Certain rules regarding the excise duty rates and structures applied to alcohol and alcoholic beverages were established in order to ensure a common approach among the Member States in the run up to the completion of the Internal Market on 1 January 1993.
The rates and structures of the excise duty system applicable to alcohol and alcoholic beverages is set down in Community legislation.
Beer, wine, cider and spirits
Council Directive 92/83/EEC, which deals with the structures of excise duties on alcohol and alcoholic beverages, defines the categories of alcohol and alcoholic beverages, which are subject to excise duty, and the basis on which the excise duty is calculated. The categories are
- fermented beverages other than beer and wine (for example, cider and perry), intermediate products (for example, port and sherry) and
- ethyl alcohol (i.e. spirit drinks).
It also includes special provisions relating, for example, to reduced rates for small breweries and distilleries, certain products and geographical regions.
Included within the term "ethyl alcohol" is alcohol which is not necessarily intended as a beverage, for example, alcohol intended for industrial purposes, in the production of foodstuffs, medicines and so on. The general principle is that excise duty is only due on alcohol intended for human consumption as a beverage and, therefore, the Directive provides exemptions from excise duty, subject to rules, for these particular purposes.
Although full harmonisation of the excise duty rates throughout the European Union was not considered necessary by the Council of Ministers for the proper functioning of the Internal Market, a series of minimum rates were agreed. Above these minimum rates Member States retain sovereignty to set excise duty rates at levels they consider appropriate according to their own national circumstances. Council Directive 92/84/EEC on the approximation of the rates of excise duty on alcohol and alcoholic beverages sets down these minimum rates.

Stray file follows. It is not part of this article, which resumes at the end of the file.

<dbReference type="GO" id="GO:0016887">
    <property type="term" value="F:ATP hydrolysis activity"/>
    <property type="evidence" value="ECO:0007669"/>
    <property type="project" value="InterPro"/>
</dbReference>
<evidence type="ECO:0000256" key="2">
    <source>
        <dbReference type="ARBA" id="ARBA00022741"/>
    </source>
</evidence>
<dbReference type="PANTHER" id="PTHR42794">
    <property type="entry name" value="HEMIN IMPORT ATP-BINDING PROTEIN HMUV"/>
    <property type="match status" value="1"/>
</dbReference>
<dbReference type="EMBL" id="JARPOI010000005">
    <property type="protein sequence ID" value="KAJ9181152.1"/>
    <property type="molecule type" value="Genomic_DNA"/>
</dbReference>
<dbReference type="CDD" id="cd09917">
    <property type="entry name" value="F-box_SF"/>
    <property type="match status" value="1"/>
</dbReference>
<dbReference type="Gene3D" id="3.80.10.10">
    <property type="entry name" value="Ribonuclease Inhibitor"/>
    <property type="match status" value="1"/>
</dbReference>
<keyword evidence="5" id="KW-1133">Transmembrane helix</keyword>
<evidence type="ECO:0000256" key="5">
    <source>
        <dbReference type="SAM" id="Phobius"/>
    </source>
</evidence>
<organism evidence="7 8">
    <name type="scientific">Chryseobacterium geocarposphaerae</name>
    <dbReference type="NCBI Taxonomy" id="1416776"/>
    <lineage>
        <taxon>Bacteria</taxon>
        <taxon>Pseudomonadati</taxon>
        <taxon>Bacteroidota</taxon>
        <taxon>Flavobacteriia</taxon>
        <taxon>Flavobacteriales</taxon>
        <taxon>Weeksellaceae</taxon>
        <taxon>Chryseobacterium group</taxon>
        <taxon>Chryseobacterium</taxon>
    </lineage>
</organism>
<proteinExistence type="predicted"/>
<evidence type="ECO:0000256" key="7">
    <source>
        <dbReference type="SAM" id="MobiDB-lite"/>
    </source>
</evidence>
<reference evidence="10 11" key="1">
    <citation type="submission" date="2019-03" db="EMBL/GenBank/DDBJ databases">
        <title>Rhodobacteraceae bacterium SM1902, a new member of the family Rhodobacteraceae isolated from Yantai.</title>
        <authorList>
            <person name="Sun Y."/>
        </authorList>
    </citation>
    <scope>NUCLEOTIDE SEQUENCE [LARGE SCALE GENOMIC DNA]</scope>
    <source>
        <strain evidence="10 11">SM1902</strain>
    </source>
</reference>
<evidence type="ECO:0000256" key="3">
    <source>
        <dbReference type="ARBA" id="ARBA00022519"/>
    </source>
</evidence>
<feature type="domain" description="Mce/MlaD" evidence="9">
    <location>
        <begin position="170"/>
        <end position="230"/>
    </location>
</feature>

This Directive requires that the Commission review these minimum rates periodically. The Commission's current report (COM (2004) 223) was presented to Council on 26 May 2004 (see press release IP/04/669 and FAQ MEMO/04/126 ).
Following the afore-mentioned report and subsequent discussions in the Council, the Commission on 8 September 2006 presented a proposal for a Directive (COM(2006) 486 and press release IP/06/1165 ) amending Directive 92/84/EEC by increasing the minimum rates of excise duty in line with inflation. In particular, it revalorises the minimum rates in line with inflation from 1993 to 2005, (which is in the order of 31%) to take effect from 1 January 2008 and provides for transitional periods up to 1 January 2010 for those Member States that may have difficulties in increasing their national rates.